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Devotees, Pretenders and Wannabes: Two Cases of Factitious Disability Disorder

Abstract

Despite having been described for more than a century, there is no understanding of the origin of the attractions, desires and behaviors of devotees, pretenders and wannabes (DPW's). Devotees are non-disabled people who are sexually attracted to people with disabilities, pretenders are non-disabled people who act as if they have a disability by using assistive devices and wannabes actually want to become disabled, sometimes going to extraordinary lengths to have a limb amputated. Two cases are presented in an effort to understand the psychology of DPW's and to suggest one psychologic concept—that of Factitious Disability Disorders—that may explain not only the obsession to be with disabled persons, but also the desire to pretend to be disabled and even the compulsion to become disabled. Also presented is a combined cognitive-behavioral approach to modify DPW's obsessions and compulsive, intrusive, illegal and sometimes self-injurious behaviors.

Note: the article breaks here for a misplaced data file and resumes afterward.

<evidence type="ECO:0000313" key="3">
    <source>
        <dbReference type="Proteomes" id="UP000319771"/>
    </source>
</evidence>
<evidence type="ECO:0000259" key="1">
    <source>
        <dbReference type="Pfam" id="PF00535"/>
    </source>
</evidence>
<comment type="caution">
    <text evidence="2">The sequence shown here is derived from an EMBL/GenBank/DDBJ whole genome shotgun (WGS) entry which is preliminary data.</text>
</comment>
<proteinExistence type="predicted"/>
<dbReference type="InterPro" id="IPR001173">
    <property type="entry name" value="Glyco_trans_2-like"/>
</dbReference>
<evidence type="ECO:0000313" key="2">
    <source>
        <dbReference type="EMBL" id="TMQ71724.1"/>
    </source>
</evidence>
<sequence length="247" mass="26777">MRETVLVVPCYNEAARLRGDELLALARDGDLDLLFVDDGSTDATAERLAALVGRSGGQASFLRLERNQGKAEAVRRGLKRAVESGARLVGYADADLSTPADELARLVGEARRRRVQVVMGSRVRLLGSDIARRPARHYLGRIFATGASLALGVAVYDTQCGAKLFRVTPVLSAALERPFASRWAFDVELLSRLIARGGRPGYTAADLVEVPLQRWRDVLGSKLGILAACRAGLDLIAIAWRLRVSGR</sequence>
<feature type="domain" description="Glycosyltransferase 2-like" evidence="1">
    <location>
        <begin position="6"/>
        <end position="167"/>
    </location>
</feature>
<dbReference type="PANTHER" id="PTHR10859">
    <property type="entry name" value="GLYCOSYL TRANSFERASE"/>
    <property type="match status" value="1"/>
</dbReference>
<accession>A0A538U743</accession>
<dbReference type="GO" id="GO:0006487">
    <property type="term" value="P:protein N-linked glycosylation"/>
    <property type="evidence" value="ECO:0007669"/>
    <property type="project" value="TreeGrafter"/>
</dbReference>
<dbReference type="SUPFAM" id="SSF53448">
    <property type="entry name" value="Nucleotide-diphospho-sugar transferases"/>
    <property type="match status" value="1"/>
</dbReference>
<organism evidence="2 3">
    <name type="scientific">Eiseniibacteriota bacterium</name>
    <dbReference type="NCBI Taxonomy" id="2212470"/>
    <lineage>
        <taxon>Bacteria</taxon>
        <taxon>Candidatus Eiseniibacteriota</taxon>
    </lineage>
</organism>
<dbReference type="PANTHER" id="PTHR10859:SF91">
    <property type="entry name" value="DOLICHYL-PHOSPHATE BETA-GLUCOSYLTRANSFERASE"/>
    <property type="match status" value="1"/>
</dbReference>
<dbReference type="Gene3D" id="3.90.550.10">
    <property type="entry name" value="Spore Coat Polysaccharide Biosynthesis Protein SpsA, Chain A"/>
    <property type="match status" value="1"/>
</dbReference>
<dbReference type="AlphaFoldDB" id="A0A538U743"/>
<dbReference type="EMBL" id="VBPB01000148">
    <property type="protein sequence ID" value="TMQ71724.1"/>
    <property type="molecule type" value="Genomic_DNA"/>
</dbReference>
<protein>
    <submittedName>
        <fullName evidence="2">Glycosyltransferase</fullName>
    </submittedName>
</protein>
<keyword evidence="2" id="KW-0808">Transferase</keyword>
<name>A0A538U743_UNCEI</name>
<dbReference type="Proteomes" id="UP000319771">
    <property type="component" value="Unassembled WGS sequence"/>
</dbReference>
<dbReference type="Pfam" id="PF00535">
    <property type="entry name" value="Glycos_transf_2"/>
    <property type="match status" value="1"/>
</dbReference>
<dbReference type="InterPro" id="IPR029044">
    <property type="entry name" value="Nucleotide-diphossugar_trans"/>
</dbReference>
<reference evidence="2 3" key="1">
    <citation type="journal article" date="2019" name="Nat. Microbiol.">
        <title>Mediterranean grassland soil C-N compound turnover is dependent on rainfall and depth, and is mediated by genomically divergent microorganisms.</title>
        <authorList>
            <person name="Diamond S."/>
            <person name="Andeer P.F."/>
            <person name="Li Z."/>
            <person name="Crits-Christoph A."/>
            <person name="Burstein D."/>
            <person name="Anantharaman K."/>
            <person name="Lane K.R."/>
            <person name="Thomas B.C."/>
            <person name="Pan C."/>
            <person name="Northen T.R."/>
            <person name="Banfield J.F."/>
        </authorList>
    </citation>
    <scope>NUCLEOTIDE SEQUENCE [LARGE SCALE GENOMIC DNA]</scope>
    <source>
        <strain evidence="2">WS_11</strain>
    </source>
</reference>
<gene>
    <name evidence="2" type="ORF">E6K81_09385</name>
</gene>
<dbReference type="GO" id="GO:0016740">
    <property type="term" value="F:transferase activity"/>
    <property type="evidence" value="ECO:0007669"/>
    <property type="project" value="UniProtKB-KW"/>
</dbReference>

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Bruno, R.L. Devotees, Pretenders and Wannabes: Two Cases of Factitious Disability Disorder. Sexuality and Disability 15, 243–260 (1997). https://doi.org/10.1023/A:1024769330761

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  • amputees
  • paraphilias
  • sexual deviations
  • factitious disorders
  • Munchausen's syndrome